If a receiver tries to receive more bytes from the socket than were in the message, one of two things can happen. If no other message is in the channel, the receiver will block and be prevented from processing the message; if the sender is also blocked waiting for a reply, the result will be deadlock. Therefore framing is an important consideration when using TCP sockets. However, it is simplest, and also leads to the cleanest code, if you deal with these two problems separately: Here we focus on framing complete messages.
The end of the message is indicated by a unique marker, an explicit byte sequence that the sender transmits immediately following the data. The marker must be known not to occur in the data. A special case of the delimiter-based method can be used for the last message sent on a TCP connection: After the receiver reads the last byte of the message, it receives an end-of-stream indication i. The delimiter-based approach is often used with messages encoded as text: The receiver simply scans the input as characters looking for the delimiter sequence; it returns the character string preceding the delimiter.
The downside of such techniques is that both sender and receiver have to scan the message. The upper bound on the message length determines the number of bytes required to encode the length: It has two methods: The nextMsg method scans the stream until it reads the delimiter, then returns everything up to the delimiter; null is returned if the stream is empty.
ByteArrayOutputStream; java. EOFException; java. The class LengthFramer. The sender determines the length of the given message and writes it to the output stream as a two-byte, big-endian integer, followed by the complete message. On the receiving side, we use a DataInputStream to be able to read the length as an integer; the readFully method blocks until the given array is completely full, which is exactly what we need here.
Note that, with this framing method, the sender does not have to inspect the content of the message being framed; it needs only to check that the message does not exceed the length limit.
DataInputStream; java. Note that this value is too big to store in a short, so we write it a byte at a time. RMI lets you invoke methods on different Java virtual machines, hiding all the messy details of argument encoding and decoding.
Serialization handles conversion of actual Java objects to byte sequences for you, so you can transfer actual instances of Java objects between virtual machines.
These capabilities might seem like communication Nirvana, but in reality they are not always the best solution, for several reasons. For example, the serialized form of an object generally includes information that is meaningless outside the context of the Java Virtual Machine JVM.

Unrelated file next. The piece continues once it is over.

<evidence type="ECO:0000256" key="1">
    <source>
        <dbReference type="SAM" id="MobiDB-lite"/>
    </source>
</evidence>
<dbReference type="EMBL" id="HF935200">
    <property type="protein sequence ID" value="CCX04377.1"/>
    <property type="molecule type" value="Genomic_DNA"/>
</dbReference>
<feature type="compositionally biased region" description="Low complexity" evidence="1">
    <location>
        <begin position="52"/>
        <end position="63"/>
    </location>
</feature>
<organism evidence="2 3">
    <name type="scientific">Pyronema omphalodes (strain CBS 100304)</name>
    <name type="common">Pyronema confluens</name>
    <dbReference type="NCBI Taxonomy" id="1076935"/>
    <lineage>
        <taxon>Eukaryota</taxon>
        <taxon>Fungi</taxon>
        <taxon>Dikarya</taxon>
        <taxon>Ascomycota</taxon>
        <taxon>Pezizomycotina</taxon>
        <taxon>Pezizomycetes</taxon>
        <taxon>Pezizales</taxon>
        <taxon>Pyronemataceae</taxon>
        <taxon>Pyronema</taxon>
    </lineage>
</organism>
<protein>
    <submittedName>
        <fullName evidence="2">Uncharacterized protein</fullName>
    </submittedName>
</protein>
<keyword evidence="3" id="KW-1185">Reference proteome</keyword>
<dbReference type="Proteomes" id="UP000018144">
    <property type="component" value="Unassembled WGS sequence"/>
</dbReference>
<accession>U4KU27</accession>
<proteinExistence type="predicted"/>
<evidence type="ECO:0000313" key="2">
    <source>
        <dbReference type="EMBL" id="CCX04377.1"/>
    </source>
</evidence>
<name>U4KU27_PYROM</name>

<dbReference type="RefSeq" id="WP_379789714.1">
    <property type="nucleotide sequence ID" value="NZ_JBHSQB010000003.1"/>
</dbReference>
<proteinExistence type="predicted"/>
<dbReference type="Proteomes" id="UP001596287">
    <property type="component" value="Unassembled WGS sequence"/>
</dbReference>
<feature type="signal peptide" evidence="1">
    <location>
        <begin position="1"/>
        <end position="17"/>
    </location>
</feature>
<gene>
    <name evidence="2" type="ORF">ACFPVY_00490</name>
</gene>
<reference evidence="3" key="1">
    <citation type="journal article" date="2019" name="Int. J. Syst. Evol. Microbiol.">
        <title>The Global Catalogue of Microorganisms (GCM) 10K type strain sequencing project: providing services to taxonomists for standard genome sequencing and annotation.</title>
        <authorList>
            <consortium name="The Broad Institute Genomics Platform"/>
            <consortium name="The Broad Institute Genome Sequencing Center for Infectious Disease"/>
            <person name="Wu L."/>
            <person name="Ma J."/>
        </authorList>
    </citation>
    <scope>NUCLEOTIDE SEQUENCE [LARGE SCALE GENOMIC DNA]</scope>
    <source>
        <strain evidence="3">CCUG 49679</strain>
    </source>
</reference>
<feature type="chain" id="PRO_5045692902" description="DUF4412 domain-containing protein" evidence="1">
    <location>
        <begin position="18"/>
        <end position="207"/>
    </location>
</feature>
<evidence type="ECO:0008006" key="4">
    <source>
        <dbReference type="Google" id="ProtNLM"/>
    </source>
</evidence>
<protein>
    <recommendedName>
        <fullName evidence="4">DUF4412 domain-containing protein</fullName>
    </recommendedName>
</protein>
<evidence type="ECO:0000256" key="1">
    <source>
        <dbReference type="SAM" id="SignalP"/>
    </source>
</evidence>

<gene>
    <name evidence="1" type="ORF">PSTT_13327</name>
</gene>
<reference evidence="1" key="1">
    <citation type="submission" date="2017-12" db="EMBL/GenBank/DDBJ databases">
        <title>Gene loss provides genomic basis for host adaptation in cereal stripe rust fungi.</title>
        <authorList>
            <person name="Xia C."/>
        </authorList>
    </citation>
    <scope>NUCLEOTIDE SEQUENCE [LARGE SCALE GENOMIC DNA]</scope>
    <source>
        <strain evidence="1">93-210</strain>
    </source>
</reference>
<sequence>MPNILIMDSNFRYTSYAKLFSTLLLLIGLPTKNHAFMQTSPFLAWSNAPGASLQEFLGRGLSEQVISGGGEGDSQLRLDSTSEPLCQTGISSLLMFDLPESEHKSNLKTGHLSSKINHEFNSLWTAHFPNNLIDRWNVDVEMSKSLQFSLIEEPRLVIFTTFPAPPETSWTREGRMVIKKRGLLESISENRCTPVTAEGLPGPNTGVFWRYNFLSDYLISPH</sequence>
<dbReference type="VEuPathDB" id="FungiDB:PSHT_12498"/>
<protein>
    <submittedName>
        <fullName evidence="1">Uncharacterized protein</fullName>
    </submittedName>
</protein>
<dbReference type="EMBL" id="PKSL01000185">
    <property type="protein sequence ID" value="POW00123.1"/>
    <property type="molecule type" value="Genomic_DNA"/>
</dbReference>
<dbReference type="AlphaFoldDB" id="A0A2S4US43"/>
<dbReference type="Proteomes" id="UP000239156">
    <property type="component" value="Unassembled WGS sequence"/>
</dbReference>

Voting protocol. Sending and Receiving Data a candidate ID, which is an integer between 0 and Two types of requests are supported. An inquiry asks the server how many votes have been cast for the given candidate. The server sends back a response message containing the original candidate ID and the vote total as of the time the request was received for that candidate. A voting request actually casts a vote for the indicated candidate.
The server again responds with a message containing the candidate ID and the vote total which now includes the vote just cast. For our simple example, the messages sent by client and server are very similar. In this case, we can get away with a single class for both kinds of messages. The VoteMsg. A VoteMsgCoder provides the methods for vote message serialization and deserialization. Our purpose here is to emphasize that the abstract representation is independent of the details of the encoding.
Then comes the candidate ID, followed by the vote count, both encoded as decimal strings. ByteArrayInputStream; java. InputStreamReader; java. This illustrates a very important point about implementing protocols: In this case, the fromWire method throws an exception if the expected string is not present.
This little bit of redundancy provides the receiver with a small degree of assurance that it is receiving a proper voting message. The second byte of the message always contains zeros, and the third and fourth bytes contain the candidateID. DataOutputStream; java. The encoding method takes advantage of the fact that the high-order two bytes of a valid candidateID are always zero.
Note also the use of bitwise-or operations to encode the booleans using a single bit each. Receiving, of course, does things in the opposite order. We begin by implementing a service for use by vote servers.
When a vote server receives a vote message, it handles the request by calling the handleRequest method of VoteService. HashMap; import java. Create map of candidate ID to vote count: For votes, the incremented vote count is stored back in the map. If the candidate ID does not already exist in the map, set the count to 0. OutputStream; import java. Socket; 3. Process arguments: Create socket, get output stream: Create binary coder and length-based framer: We elect to use a binary encoder for our protocol.
Next, since TCP is a stream-based service, we need to provide our own framing. Create and send messages: Get and parse responses: Here the server repeatedly accepts a new client connection and uses the VoteService to generate responses to the client vote messages. ServerSocket; import java. Establish coder and vote service for server: Repeatedly accept and handle client connections: Encode, frame, and send the returned response message.
For UDP, we use the text encoding for our messages; however, this can be easily changed, as long as client and server agree. Setup DatagramSocket and connect: Create vote and coder: Send request to the server: Receive, decode, and print server response: Of course, when we decode the datagram, we only use the actual bytes from the datagram so we use Arrays.